The beauty of mom buddy play dates is there doesn’t have to be an agenda.  You mommas can develop an understanding that being comfortable is more important than trying to impress each other.  

Who cares if you haven’t showered in a few days. Sometimes you just have to get out of the house.  Visiting a mom buddy may be just the thing you need.

Postpartum Self-Doubt Resources

There are a lot of free resources out there to help with postpartum self-doubt and postpartum depression. 

Local health clinics are a great place to start. They often have nurses on call to answer your questions. Some nurses will even do home visits if needed. 

If your local health clinic cannot help you they will be able to refer you to someone who can. 

Your family doctor also has access to resources that can help with postpartum self-doubt. 

Taking action on the previous action steps in this post may be enough to help ease your postpartum self-doubt. If not, or if you feel like things are escalating into postpartum depression reach out and ask for help. 

There is nothing weak about asking for help. We could all use a little extra support from time to time.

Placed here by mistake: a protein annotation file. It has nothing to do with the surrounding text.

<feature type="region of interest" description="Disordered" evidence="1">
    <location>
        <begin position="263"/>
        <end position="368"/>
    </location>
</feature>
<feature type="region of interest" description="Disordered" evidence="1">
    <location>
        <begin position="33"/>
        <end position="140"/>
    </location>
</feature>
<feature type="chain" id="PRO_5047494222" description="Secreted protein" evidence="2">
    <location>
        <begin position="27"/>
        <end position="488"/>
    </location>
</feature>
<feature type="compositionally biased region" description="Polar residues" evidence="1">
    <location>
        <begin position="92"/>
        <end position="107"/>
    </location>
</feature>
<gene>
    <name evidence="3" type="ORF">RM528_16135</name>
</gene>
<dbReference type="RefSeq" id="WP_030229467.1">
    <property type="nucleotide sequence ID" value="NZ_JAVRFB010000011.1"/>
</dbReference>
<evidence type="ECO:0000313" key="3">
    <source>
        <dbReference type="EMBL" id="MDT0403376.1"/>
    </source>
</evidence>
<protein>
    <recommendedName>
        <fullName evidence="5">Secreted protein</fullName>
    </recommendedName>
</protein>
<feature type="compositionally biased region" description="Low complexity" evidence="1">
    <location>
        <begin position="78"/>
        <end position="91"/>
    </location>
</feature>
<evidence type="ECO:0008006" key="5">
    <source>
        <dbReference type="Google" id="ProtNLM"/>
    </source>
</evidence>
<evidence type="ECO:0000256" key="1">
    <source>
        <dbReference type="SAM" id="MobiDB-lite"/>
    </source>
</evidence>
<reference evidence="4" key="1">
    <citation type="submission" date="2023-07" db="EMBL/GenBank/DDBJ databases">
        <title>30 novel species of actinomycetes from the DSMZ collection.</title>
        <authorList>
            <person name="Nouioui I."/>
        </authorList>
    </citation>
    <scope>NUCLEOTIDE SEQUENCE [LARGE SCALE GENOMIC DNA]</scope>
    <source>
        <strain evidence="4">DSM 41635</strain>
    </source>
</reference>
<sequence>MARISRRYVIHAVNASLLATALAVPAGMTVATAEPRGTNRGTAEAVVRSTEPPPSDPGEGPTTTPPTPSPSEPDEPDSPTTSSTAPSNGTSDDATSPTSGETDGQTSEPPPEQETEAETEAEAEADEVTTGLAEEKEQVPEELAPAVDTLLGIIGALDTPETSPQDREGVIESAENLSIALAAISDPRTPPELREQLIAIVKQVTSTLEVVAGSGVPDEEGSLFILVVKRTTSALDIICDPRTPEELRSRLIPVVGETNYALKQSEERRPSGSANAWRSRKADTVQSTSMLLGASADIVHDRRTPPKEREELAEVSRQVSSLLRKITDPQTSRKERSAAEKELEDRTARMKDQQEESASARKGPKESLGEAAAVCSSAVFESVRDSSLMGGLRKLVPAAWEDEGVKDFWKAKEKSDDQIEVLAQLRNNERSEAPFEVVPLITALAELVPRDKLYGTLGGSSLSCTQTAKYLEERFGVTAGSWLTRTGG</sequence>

Overcoming Postpartum Self-Doubt Action Step:

Reach out and connect with someone you can talk to about your postpartum self-doubt. This can help prevent it from becoming postpartum depression. 

Be careful of online forums relating to postpartum self-doubt and depression. Some of them can be beneficial but there are a lot of them that aren’t. 

Nothing beats talking to someone face to face. 

Final thoughts

The greatest thing you can remember if you’re having postpartum self-doubt is that you’re not alone. Some level of postpartum self-doubt is very common. 

If anyone tries to tell you otherwise, or tells you how perfect everything is just realize that they may be not be telling the truth. 

From time to time, I still feel self-doubt in my ability to parent.  I think this is rooted in some perfectionist tendencies I have. 

Oddly enough when I just go with the flow things are a lot easier. I just need to let go of my need to control everything and enjoy the little one in front of me.